EUROPE AN INSUR ANCE OVERVIE W 20203.2 NON-LIFE LINES OF BUSINESSFigure 18: Non-Life – Line of business split per country based on GWP- At EEA level the most dominantNon-life line of business is fire andother damage to property, followedby medical expense and motorvehicle liability.- NL is the most concentrated Nonlife market with medical expenseinsurance accounting for 80%of GWP.Total LEEDKDECZCYBGBEAT0%AssistanceMAT10%C&SMed Exp20%30%Fire PropMisc Fin40%50%Gen liabilityMotor Liab60%70%80%Inc protectOther Motor90%100%Legal ExpWorkers Comp3.3 NON-LIFE – EEA PREMIUM BREAKDOWNFigure 19: Non-Life – EEA Gross Written premium- NL( 7.5%) and MT( 6%) have thehighest GWP/GDP ratio.The location of underwriting for any Non-life business written by all undertaking and their EEA branches, including byFOE and FPS, within the EEA.14

SOLO UNDERTAKINGS — YE AR-END 2019Figure 20: Non-Life – Lines of Business by premium volumeMed Exp17%Motor Liab12%Other Motor9%Inc protect5%Fire Prop17%Gen liability8%Fire Prop6%Gen Other MATliability Motor 1%1%2%Misc C&SC&SFin 2% 2% Med Exp1%2%MAT3%MotorLiab3%Legal Exp2%Assistance1%- Non-Prop Health reinsurance(0.2%) and Prop Worker’s Compreinsurance (0.1%) are not visible inthe chart.MiscFin 0%Inc protect1%Property3%- ‘Med Exp’, ‘Fire Prop’, ‘Motor Liab’& ‘Other Motor’ account for over55% of business in the non-lifemarket.Legal Exp2%Casualty1%MAT0%Direct nsuranceThe total non-life market split into lines of business by premium volume. Split between direct business, proportionalreinsurance and non-proportional reinsurance displayed.15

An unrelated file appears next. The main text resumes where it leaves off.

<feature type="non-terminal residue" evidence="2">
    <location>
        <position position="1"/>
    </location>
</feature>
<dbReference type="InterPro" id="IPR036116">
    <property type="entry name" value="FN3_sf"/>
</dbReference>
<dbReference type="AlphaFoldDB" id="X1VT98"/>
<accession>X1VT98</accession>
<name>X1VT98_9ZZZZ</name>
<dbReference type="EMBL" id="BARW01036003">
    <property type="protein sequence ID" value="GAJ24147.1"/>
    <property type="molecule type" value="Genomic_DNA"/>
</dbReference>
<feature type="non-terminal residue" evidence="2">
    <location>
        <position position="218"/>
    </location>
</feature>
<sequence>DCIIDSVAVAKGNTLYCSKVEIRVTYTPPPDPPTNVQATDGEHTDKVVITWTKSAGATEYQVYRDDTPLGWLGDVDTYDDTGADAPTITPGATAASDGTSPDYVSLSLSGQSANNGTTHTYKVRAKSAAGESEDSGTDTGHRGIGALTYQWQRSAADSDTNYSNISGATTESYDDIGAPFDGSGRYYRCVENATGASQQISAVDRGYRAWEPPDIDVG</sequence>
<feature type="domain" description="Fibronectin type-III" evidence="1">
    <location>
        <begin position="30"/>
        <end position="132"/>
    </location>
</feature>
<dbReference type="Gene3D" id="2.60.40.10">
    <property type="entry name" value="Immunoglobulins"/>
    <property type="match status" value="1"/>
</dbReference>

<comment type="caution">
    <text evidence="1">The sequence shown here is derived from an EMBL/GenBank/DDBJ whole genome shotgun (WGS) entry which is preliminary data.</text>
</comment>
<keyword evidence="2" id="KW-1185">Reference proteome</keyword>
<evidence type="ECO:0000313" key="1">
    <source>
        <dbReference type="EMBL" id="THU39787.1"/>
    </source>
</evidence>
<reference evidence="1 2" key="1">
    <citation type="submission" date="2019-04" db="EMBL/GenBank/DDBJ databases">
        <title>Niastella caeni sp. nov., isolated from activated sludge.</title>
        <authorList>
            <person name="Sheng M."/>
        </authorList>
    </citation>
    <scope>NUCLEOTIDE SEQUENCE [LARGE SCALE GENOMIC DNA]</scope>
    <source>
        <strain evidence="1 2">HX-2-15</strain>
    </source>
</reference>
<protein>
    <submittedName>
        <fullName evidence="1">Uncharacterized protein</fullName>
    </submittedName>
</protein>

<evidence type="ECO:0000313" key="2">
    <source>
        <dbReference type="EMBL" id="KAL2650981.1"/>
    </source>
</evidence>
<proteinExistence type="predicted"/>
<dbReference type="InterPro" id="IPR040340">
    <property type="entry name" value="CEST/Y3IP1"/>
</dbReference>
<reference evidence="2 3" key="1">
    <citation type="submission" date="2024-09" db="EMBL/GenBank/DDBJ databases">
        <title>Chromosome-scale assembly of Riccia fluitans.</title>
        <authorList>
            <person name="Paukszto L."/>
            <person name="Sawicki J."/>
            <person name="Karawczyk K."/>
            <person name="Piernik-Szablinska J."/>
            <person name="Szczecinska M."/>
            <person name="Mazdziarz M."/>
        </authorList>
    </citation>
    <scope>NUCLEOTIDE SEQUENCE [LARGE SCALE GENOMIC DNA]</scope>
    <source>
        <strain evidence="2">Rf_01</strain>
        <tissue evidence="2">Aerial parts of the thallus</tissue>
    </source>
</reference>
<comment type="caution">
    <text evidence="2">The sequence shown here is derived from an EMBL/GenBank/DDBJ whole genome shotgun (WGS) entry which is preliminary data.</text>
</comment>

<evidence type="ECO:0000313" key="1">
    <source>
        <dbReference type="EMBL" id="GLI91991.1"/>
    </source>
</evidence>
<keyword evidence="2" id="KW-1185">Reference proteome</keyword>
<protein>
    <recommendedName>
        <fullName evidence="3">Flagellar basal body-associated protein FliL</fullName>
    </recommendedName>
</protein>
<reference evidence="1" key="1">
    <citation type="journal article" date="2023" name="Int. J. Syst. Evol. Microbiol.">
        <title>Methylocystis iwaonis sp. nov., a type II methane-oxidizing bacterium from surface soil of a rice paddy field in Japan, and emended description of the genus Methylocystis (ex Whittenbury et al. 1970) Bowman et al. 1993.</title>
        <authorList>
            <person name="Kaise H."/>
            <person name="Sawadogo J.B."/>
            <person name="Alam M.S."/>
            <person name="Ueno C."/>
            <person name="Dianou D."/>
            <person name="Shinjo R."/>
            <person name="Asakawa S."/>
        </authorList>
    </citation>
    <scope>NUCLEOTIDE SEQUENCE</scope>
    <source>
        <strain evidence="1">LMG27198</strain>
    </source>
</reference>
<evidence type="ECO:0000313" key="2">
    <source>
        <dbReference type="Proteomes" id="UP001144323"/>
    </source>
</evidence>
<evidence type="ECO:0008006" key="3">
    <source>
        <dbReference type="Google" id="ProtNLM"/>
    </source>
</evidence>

EUROPE AN INSUR ANCE OVERVIE W 20204. SOLVENCY & CAPITALISATIONThe majority of countries (17 out of 31), report a median SCR ratio of over 200%;and for allcountries a median MCR above 250% is reported. Market risk is the most dominant riskmodule accounting for between 25% and 80% of BSCR for all countries. For the majorityof countries(26 out of 31), Tier 1 – unrestricted capital accounts for 90% or more of OF.4.1 SCR AND MCR DISTRIBUTIONFigure 21: SCR ratio full distributions per country- For most countries the majorityof undertakings are concentratedwithin the 100-200% range witha long tail to the higher coverageratios.- At EEA level we can see that thevast majority of undertakings fallbetween the 100-300% range.The chart above shows the distribution of SCR ratios for each country; that is the total eligible own funds divided bythe Solvencycapital requirement for each country. Countries with more than 55 undertakings displayed on their ownline.16

SOLO UNDERTAKINGS — YE AR-END 2019Figure 22: MCR ratio full distributions per country- Distributions of MCR ratios arefar more erratic than for SCR withsome undertakings maintainingextremely high ratios.- At EEA level this effect issmoothed showing a peakconcentration between 300-500%.The chart above shows the distribution of MCR ratios for each country; that is the total eligible own funds divided bythe Minimum capital requirement for each country. Countries with more than 55 undertakings displayed on their ownline.Figure 23: SCR distributions by company type400%- For all company types a medianvalue above 200% is observed and25th percentile value above kingsLife undertak- Non-Life undertakingsReinsuranceundertakingsThe following figures display the SCR coverage ratios by company type and below, the SCR & MCR distributions bycountry. The charts show interquartile range and median.17